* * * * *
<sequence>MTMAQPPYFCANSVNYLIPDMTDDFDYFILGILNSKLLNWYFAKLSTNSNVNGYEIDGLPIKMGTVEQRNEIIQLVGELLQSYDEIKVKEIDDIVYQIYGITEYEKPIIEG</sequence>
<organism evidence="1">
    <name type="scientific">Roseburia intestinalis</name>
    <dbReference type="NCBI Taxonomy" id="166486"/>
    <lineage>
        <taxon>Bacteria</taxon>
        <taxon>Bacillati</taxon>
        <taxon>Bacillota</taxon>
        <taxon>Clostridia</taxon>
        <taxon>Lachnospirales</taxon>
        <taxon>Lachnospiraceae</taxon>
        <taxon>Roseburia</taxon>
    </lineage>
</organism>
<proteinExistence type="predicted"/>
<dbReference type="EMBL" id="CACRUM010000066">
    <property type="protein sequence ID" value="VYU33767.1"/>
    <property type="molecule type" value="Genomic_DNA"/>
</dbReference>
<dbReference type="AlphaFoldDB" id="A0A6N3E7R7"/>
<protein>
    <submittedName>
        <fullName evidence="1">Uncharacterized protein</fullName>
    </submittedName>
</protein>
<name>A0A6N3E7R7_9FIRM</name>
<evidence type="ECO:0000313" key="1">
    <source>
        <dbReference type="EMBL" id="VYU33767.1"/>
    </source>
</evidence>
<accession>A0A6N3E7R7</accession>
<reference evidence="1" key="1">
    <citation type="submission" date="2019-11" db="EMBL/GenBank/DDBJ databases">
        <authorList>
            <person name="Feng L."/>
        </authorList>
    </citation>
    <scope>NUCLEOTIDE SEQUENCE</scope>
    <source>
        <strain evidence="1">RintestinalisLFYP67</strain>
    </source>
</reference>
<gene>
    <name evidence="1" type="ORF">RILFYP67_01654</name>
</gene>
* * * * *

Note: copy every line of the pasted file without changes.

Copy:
<sequence>MTMAQPPYFCANSVNYLIPDMTDDFDYFILGILNSKLLNWYFAKLSTNSNVNGYEIDGLPIKMGTVEQRNEIIQLVGELLQSYDEIKVKEIDDIVYQIYGITEYEKPIIEG</sequence>
<organism evidence="1">
    <name type="scientific">Roseburia intestinalis</name>
    <dbReference type="NCBI Taxonomy" id="166486"/>
    <lineage>
        <taxon>Bacteria</taxon>
        <taxon>Bacillati</taxon>
        <taxon>Bacillota</taxon>
        <taxon>Clostridia</taxon>
        <taxon>Lachnospirales</taxon>
        <taxon>Lachnospiraceae</taxon>
        <taxon>Roseburia</taxon>
    </lineage>
</organism>
<proteinExistence type="predicted"/>
<dbReference type="EMBL" id="CACRUM010000066">
    <property type="protein sequence ID" value="VYU33767.1"/>
    <property type="molecule type" value="Genomic_DNA"/>
</dbReference>
<dbReference type="AlphaFoldDB" id="A0A6N3E7R7"/>
<protein>
    <submittedName>
        <fullName evidence="1">Uncharacterized protein</fullName>
    </submittedName>
</protein>
<name>A0A6N3E7R7_9FIRM</name>
<evidence type="ECO:0000313" key="1">
    <source>
        <dbReference type="EMBL" id="VYU33767.1"/>
    </source>
</evidence>
<accession>A0A6N3E7R7</accession>
<reference evidence="1" key="1">
    <citation type="submission" date="2019-11" db="EMBL/GenBank/DDBJ databases">
        <authorList>
            <person name="Feng L."/>
        </authorList>
    </citation>
    <scope>NUCLEOTIDE SEQUENCE</scope>
    <source>
        <strain evidence="1">RintestinalisLFYP67</strain>
    </source>
</reference>
<gene>
    <name evidence="1" type="ORF">RILFYP67_01654</name>
</gene>